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Manny Machado: 'I'm Here To Be An Oriole'

February 17, 2018
SARASOTA, Fla. -- Two months after talk began circulating that Manny Machado might be traded by the Baltimore Orioles, the team’s new shortstop arrived for spring training.
 
Machado, who'll be playing shortstop for as long as he’s with the team, didn’t get traded, and is back for what could be his final season with the Orioles. He’s eligible for free agency this fall.
 
The 25-year-old, who has played third base for nearly all of his big league career, moves to short, at his request. He claims that he wasn’t disturbed by the trade chatter.
 
"No. Not really. I knew from the get-go. I know there’s the business part of it," Machado said. "They trying to get the best for the team. They’re just trying to look for what was out there, what my value was…I knew that they still wanted me here and I knew I was a big key to the success we are going to have for the team here. I'm here to be an Oriole and do what I got to do to help this team win, win some games and move forward."
 
Machado will presumably start the season with the Orioles, and is looking forward to replacing J.J. Hardy at short.
 
"It’s my natural position, that’s where I think I can be the best at what I'm worth there," Machado said. "It’s not really something about -- I know a lot of the talk has been [about] 'Oh, is he going to be worth more there? More money.' It’s not about the money. It’s not about going out there and signing a 20-year deal.
 
"This is where my heart has always been, this is what I want to do, this is what I've always wanted to do. This is what I came into this world to do…to play shortstop at the big league level. Finally [manager Buck Showalter] and the Baltimore organization are giving me the opportunity to go out there and do what I can at that position and show myself. That’s been my dream all along. I’m just really looking forward to it."
 
At the Winter Meetings, Orioles executive vice president of baseball operations Dan Duquette said that he hadn’t engaged in extension talks for a few years with Machado's agent, Dan Lozano. Machado said that there haven’t been any since.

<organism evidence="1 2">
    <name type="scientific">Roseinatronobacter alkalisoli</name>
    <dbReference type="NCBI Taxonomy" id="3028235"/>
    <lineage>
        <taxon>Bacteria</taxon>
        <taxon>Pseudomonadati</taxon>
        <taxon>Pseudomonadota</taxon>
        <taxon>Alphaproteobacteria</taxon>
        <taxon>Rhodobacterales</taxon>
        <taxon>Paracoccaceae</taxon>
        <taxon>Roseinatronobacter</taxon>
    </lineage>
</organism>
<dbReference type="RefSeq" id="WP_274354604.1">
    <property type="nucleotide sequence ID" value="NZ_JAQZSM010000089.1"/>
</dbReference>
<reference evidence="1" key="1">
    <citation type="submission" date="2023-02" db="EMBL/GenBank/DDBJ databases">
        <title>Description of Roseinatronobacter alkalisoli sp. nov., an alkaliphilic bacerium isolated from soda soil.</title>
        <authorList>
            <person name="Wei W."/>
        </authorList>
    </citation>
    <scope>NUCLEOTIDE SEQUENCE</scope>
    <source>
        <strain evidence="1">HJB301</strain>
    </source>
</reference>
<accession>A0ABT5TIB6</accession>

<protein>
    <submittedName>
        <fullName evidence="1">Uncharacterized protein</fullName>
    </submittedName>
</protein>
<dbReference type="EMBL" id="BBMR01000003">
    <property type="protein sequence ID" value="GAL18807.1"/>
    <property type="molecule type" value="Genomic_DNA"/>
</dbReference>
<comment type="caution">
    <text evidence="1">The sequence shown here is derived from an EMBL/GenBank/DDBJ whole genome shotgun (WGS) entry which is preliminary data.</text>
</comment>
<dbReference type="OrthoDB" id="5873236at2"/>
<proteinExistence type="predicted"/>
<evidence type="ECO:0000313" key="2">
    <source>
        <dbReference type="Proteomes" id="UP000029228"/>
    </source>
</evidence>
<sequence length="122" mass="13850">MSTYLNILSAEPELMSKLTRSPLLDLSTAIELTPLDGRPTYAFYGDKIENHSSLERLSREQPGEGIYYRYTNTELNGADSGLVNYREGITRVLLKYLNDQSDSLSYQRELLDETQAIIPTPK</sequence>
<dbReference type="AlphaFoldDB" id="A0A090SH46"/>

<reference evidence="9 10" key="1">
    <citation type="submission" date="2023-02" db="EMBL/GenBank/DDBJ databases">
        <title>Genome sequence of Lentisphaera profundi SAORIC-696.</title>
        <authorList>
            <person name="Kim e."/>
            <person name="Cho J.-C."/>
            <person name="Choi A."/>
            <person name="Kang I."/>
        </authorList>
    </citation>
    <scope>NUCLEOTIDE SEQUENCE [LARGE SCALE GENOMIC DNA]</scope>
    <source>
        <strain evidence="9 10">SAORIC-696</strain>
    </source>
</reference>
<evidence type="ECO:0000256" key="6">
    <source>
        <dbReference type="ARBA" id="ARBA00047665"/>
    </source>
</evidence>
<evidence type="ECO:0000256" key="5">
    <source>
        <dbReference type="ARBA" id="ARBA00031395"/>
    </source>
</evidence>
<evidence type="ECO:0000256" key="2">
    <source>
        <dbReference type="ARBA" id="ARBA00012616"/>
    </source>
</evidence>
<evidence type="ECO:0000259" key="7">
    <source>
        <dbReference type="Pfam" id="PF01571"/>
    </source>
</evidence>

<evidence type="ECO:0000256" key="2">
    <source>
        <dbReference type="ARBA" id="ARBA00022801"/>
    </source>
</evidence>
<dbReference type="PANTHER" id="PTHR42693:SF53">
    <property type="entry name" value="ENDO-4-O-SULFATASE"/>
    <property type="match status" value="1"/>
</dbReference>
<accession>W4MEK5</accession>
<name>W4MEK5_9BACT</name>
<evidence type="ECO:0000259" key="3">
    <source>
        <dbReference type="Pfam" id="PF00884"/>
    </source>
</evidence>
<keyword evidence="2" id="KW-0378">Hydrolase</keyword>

"No, no, not that I've heard," Machado said. "We just had arbitration talks and just basically what’s going on with the trade and stuff like that. Kind of communicating with me. But other than that there hasn’t been anything else."
 
If the Orioles have a rough start to the 2018 season, Machado could again be the subject of rumors. If he’s not traded by the July 31 nonwaiver trade deadline, he could hear about possible free agency destinations.
 
"You know what, it shouldn't be a distraction," Machado said. "I don’t work in the front office. I’m not an agent. I play baseball. That’s the only thing I know how to do. It's the only thing I really know how to do, to be honest – just go out there, play baseball and answer the questions I need to answer and go about my business."
 
Machado hopes 2018 isn't his last year with the team.
 
"Hopefully not. Hopefully I’m here all year and we’re in the World Series," Machado said. "That would be awesome. It crossed my mind a little bit when the trade talks were going that I might not be able to see these guys again...see my coaches and see the guys that I’ve known for the last seven years. At one point, it was kind of a little sad. Thank God nothing went down and I was able to come back and see my guys that I’ve been with for seven years."
 
Even though it doesn’t seem likely, Machado claims he would like to remain with the Orioles.
 
"I hope. Everybody hopes. Obviously, this is the only organization I’ve ever played for and the only organization I know, so I could definitely stay here, play for this organizations, play for the crowd, play for the fans," Machado said.
 
"This is all I know. It’s a great organization that I’ve always played for and gave me an opportunity to come up here and play in the big leagues, but at the same time, there are some things that are out of my jurisdiction, out of my hands. What I can do is go out there and give them the best season I can and see what happens."

Photo Credit: Kenya Allen/PressBox